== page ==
It was a familiar enough scene: Gus Schumacher, Luke Jager and Hunter Wonders climbing a podium to receive awards after a cross-country ski race.
It happened last season when they finished 1-2-3 in the Skimeister competition at the Alaska high school ski championships. It's happened at other races too.
But when it happened Saturday in Goms, Switzerland, the moment was historic, and a bit stunning.
For the first time, American boys — three of them Alaskans — earned medals at the World Junior Championships.
Propelled by Schumacher's monumental anchor leg, the United States captured the silver medal in the 4×5-kilometer relay race to cap an epic week for the U.S. Ski Team.
"It is unbelievable!" Wonders said. "The night before we were making jokes that all the stars would have to align and that's exactly what happened. It feels amazing to be part of a big step in improving our men's skiing."
The United States had never won a medal at the annual championships for skiers 20 and younger until last season, when it won two. This year, the Americans won three medals — two by UAA sophomore Hailey Swirbul, plus Saturday's shocker in the boys relay.
Schumacher was nothing short of sensational in lifting the American team — which also included Vermont's Ben Ogden — from fourth place to second place.
He was 26.2 seconds out of medal position when Wonders tagged off to him. He was in second place, and 2.2 seconds out of first place, by the time he finished.
"The feelings were incredible — the best I've ever had in a race," Schumacher said by email. "It was super cool to do it with 2 other Alaskans who I have trained with and raced against for so many years at home."
Alaska's reigning Skimeister, Schumacher skied the final 5 kilometers in 11 minutes, 33.8 seconds — 30 seconds faster than Norway's and Russia's anchors, and nearly a minute faster than France's.
He passed France, then Russia, and nearly caught Norway's Joergen Lippert, who hung on to win.
"In the closing minutes of the race I knew I could get a medal, but it wasn't until the final sprint that I could see silver in reach," Schumacher said. "I focused on really holding steady for the first 2k, then starting to push more, and I was able to catch that lead pack and then recover with them for the last sprint, which did end up really hurting. On the last hill, I knew I was pretty clear of France, but wasn't really thinking passing Russia or Norway was super probable.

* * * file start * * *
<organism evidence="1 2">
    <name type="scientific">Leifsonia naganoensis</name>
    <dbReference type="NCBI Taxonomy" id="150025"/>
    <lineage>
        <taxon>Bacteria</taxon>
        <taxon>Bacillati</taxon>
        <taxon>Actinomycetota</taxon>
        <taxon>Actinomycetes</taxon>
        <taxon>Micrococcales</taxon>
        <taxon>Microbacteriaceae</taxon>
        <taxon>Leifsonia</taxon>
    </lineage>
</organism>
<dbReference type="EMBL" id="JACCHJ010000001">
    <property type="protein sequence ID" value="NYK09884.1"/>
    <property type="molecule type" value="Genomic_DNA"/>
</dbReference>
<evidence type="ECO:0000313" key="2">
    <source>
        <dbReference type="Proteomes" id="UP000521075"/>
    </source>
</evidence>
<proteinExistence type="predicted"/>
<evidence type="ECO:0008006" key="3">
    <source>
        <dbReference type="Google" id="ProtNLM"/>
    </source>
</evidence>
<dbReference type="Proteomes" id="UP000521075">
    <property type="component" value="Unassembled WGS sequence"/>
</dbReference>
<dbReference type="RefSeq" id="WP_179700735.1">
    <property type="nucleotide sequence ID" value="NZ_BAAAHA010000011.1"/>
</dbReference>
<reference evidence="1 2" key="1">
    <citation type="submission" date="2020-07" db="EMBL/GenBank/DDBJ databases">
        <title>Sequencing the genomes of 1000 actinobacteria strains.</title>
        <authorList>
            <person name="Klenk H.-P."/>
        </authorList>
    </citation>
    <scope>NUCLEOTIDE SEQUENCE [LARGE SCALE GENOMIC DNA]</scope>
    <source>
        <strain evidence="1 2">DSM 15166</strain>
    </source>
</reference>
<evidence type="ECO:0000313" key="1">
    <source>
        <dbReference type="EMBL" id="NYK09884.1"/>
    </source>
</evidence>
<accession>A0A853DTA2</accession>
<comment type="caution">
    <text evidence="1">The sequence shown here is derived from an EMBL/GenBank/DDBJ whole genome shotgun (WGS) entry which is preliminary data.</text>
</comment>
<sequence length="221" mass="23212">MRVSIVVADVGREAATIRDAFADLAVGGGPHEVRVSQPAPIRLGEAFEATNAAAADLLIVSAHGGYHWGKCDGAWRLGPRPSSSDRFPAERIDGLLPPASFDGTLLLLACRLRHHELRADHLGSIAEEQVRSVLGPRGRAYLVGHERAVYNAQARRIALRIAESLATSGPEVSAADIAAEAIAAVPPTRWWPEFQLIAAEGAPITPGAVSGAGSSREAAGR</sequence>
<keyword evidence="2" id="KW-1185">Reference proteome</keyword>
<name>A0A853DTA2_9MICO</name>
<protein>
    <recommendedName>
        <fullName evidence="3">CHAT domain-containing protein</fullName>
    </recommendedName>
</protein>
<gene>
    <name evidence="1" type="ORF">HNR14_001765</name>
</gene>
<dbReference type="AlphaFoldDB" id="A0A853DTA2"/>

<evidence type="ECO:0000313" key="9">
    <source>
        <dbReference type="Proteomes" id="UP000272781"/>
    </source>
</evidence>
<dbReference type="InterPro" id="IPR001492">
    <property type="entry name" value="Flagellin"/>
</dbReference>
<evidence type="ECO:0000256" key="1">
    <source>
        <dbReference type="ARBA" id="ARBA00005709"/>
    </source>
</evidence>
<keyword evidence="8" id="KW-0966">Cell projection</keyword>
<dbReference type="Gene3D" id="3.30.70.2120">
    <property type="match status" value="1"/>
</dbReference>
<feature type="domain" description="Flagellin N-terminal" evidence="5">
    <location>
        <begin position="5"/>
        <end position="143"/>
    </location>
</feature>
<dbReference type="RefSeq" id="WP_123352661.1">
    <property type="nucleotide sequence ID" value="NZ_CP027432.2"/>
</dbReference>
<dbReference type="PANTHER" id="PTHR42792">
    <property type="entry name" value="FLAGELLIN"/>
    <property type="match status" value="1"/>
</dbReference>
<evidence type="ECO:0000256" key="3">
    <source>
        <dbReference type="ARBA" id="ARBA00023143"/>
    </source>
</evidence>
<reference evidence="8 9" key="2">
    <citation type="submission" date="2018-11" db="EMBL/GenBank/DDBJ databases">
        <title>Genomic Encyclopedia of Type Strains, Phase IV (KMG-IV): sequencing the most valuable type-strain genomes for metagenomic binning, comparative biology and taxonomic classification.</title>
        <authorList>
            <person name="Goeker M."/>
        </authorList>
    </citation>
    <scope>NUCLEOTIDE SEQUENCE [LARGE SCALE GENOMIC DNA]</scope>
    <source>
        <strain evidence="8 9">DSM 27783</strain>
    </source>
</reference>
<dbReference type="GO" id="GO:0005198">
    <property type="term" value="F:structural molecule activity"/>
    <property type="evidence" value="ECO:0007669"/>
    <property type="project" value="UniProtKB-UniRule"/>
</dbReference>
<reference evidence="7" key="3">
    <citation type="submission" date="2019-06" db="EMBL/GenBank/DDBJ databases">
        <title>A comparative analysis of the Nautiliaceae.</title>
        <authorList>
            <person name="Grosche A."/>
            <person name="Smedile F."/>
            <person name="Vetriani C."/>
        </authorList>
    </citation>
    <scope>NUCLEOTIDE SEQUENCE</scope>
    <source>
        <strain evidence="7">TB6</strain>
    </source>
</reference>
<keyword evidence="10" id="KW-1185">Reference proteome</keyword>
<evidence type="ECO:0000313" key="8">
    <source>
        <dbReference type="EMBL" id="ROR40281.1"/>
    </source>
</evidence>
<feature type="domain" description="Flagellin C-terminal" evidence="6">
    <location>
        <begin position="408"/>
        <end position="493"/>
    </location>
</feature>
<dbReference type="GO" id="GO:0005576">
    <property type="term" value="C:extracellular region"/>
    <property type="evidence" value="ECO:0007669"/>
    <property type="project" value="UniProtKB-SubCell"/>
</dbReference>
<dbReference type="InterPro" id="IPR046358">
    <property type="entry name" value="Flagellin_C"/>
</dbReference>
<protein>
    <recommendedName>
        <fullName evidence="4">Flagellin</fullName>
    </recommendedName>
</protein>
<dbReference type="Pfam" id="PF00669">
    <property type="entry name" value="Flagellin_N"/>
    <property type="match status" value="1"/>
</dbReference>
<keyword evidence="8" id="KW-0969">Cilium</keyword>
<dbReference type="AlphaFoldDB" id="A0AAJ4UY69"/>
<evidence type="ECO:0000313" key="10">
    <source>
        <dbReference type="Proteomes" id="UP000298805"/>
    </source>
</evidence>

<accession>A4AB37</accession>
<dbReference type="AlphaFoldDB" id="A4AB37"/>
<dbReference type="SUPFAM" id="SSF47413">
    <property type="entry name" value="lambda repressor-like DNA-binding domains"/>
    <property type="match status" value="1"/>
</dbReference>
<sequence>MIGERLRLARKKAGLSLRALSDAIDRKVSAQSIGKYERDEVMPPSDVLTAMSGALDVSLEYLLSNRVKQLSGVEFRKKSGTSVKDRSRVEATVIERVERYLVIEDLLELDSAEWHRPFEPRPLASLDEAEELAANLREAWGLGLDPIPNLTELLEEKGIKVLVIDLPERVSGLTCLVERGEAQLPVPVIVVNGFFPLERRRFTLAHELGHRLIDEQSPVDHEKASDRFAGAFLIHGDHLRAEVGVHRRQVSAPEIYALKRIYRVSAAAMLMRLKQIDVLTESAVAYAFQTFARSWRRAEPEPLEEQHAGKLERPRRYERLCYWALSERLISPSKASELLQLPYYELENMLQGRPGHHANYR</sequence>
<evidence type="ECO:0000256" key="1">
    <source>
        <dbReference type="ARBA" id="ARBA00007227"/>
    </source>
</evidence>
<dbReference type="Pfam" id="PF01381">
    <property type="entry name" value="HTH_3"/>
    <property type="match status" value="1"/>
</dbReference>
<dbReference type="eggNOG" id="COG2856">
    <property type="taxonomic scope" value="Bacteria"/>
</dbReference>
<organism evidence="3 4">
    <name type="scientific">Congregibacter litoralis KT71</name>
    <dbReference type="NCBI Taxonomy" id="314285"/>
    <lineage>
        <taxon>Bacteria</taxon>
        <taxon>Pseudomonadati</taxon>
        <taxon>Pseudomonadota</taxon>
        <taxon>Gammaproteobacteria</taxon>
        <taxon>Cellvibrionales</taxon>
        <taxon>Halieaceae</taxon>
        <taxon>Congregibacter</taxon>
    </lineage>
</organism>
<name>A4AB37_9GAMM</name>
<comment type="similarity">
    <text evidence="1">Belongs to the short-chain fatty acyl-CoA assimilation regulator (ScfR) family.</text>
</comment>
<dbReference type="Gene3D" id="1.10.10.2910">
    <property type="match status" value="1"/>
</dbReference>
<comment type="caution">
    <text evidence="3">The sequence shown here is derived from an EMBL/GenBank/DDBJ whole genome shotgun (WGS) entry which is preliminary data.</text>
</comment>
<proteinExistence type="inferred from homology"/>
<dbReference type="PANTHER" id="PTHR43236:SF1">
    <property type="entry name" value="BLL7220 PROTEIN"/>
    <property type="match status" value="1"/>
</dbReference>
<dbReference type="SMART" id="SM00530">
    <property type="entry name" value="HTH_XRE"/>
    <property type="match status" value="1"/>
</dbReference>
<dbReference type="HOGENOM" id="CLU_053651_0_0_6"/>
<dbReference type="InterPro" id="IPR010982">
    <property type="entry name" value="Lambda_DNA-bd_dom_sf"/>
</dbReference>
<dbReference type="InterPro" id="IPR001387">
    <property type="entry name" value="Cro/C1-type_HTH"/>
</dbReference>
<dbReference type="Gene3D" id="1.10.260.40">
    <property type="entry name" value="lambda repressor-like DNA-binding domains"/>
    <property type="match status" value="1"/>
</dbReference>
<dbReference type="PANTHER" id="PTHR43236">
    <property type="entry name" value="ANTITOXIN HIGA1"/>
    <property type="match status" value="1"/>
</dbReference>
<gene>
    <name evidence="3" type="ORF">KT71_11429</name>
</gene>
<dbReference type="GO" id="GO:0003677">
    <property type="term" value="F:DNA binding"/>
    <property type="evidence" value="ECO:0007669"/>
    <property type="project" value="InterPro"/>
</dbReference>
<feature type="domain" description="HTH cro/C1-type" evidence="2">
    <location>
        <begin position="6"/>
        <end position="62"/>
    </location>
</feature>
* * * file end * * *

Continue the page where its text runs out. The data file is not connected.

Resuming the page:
"By the time I got through the downhill corner, however, I was closing fast on the Russian and realized I was right there. I popped around the last corner and was almost even with Russia, then after a few seconds of sprinting I pulled ahead and he slowed down and I knew I had it."
Norway won in 50:04.2, followed by the United States in 50:06.4 and Russia in 50:09.7.
In the women's relay, Germany captured the gold medal and the United States — with three Alaskans on the team — placed eighth, more than a minute off the winning pace.
Kathleen O'Connell of Montana State skied the first leg and was followed by Swirbul, Molly Gellert (Alaska Winter Stars and West High) and Hannah Halvorsen (Alaska Pacific University).
Swirbul, a sophomore from Colorado who earlier in the week won a silver medal in the 5K classic and a bronze in the skiathon, registered the second-fastest time of the relay's second leg.
In the boys relay, Jager opened with the sixth-fastest scramble leg. Odgen moved the team to fourth place in the second leg and Wonders maintained that position in the third leg.
The Alaskans ski for three different high schools and two different clubs — Schumacher is with the Alaska Winter Stars and Service High, Jager is with Alaska Pacific University and West High and Wonders is with APU and South High. But they are part of a close-knit group of athletes who share huge ambitions and a commitment to training.
Jager called the silver medal "a dream this group of dudes has had for a long time."
"Hunter, Gus and I were fighting for a state championship last year, and this year to be side by side fighting for world (championship) medals with them was so sick," he said via Twitter direct message. "We've all been in Anchorage training and dreaming of days like this since we were in elementary school. To see this happen today was really emotional for us for that reason.
"Really a testament to the Anchorage ski community. We are all so thankful for every person who has helped us get to where we are. Not just the U.S., but Anchorage is making itself known as not just a national, but international ski capital."